More than 700 people have arrived at Port Sudan via convoys organised by the US government, the State Department said on Monday, as fighting continues between rival Sudanese military groups.
The US had faced criticism for not providing citizens with a way out of Sudan, but it organised three separate convoys at the weekend, shuttling hundreds of people to the relative safety of Port Sudan, about 840 kilometres north-east of the capital Khartoum.
State Department spokesman Vedant Patel told reporters that further convoys would depend on the security situation.
More than 500 people have been killed and thousands wounded over 16 days of battles since disputes between the Sudanese army and the paramilitary Rapid Support Forces erupted into conflict on April 15.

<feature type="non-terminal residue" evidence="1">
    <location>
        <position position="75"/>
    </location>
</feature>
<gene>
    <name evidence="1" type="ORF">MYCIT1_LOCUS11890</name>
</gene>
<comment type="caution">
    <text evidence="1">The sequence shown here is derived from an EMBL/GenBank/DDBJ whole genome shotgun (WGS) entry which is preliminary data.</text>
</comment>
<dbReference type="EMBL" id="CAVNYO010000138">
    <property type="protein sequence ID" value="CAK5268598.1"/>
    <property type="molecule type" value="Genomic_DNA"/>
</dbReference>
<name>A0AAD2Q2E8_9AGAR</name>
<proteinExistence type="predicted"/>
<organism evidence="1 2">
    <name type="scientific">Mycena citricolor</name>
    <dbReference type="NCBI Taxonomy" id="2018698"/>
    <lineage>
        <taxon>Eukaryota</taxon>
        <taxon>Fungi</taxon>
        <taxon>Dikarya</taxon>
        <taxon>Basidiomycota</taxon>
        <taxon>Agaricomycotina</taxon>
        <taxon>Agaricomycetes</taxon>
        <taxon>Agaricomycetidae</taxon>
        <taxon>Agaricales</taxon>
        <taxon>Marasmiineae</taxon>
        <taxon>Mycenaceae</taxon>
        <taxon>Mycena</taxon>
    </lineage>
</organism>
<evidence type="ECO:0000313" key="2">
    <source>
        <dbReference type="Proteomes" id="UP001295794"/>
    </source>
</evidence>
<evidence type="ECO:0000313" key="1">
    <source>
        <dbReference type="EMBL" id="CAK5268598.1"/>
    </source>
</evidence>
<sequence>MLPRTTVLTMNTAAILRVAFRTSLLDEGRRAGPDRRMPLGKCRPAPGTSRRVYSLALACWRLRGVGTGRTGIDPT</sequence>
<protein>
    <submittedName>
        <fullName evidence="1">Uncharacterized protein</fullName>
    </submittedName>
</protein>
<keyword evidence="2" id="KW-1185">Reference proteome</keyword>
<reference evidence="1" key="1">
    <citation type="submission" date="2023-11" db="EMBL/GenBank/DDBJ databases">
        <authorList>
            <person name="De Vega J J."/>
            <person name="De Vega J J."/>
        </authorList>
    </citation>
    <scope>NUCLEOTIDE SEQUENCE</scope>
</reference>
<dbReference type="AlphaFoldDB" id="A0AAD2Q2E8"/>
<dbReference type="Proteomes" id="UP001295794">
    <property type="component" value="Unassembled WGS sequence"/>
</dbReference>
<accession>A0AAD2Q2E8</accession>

From Port Sudan, US citizens can take a 12-hour ferry across the Red Sea to Jeddah, Saudi Arabia, where the State Department has beefed up its consular presence.
Saudi Arabia has taken in more than 5,000 people since the conflict began on April 15, and the head of the US military’s Central Command thanked Riyadh for its efforts to help American citizens.
“We are greatly appreciative of the remarkable effort of General Al Ruwaili, the Royal Saudi Armed Forces and the Kingdom of Saudi Arabia in evacuating hundreds of Americans to safety,” said Centcom head Gen Michael Kurilla.
Until Saturday, the US had only helped American citizens link up with other foreign convoys to flee to safety rather than leading its own efforts.
“US government officials have been working around the clock since the start of the crisis 24/7 to co-ordinate these efforts with allies and partners to facilitate safe departure of US citizens,” Mr Patel said.
He added that the US had helped more than 1,000 citizens leave the country since the start of the conflict.
“US consular officers are on hand in Port Sudan to provide consular assistance to US citizens,” he noted.